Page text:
Organisational and Strategic Development Youth Mental Health “One of the strongest predictors of good mental health in the lives of young people surveyed is the availability of at least “One Good adult” in their lives; someone who knows them personally and is available to them, especially in times of need”. “My World Survey” 2012 (Headstrong, Ireland) Youth mental health is a major concern in Ireland today. While many young people successfully negotiate the transition from childhood to adulthood without any major difficulties, there are an increasing number for whom adolescence is a traumatic experience with sometimes tragic consequences. Adolescence can be an immensely enriching, adventurous and exciting time as a person journeys towards greater self awareness and personal integration. However it can also sometimes be a lonely, confusing and isolating time with stresses that outweigh personal resilience. Add in problem drinking, drug misuse and financial pressures and the mental wellbeing of the young person can be greatly compromised. The “My World Survey”, published in 2012, found that mental health difficulties emerge in early adolescence and peak in the late teens, making this period in young people’s lives a highly vulnerable one. From our work at Candle we can readily relate to these findings and it is our desire to continue offering interventions and approaches which can support young people during these times. In the words of the survey Candle seeks to provide an experience of the “Good Adult” for young people, someone who knows them and believes in them and in their potential, no matter what struggle they may be encountering.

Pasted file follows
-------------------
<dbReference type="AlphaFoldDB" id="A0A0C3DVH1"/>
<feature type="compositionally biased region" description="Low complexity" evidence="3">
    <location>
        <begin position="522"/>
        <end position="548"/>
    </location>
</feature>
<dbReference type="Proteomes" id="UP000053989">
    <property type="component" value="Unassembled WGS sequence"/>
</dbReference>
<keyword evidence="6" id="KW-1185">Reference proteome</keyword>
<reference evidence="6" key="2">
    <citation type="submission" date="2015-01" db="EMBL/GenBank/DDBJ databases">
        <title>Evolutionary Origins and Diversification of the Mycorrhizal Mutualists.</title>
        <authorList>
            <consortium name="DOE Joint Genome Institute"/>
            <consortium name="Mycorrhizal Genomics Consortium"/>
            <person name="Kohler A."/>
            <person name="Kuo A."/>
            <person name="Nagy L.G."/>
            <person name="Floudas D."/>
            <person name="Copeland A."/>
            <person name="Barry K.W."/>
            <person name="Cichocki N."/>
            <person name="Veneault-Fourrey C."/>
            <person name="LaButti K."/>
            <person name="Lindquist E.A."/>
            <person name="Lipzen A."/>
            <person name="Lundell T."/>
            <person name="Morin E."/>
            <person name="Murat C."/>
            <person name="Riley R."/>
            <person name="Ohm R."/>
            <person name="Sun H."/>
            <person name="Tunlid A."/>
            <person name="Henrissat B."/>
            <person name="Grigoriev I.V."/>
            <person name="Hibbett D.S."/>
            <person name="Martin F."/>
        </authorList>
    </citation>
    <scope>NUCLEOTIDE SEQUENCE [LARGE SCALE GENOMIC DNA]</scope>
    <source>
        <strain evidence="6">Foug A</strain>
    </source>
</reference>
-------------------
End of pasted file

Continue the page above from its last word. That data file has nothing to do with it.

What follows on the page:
In planning our strategic objectives for the future the issue of youth mental health will play a central role. We are currently ensuring that policies and procedures are robust enough to support and guide existing practice. But in our long-term vision we intend to develop more creative and innovative programming and responses to youth mental health. Building strategic partnerships with relevant agencies is important and ongoing so that a coordinated response in the Ballyfermot area can be established around the issues relating to youth mental health. In an effort to enhance our Service, staff has participated over the last six months in a number of trainings/workshops.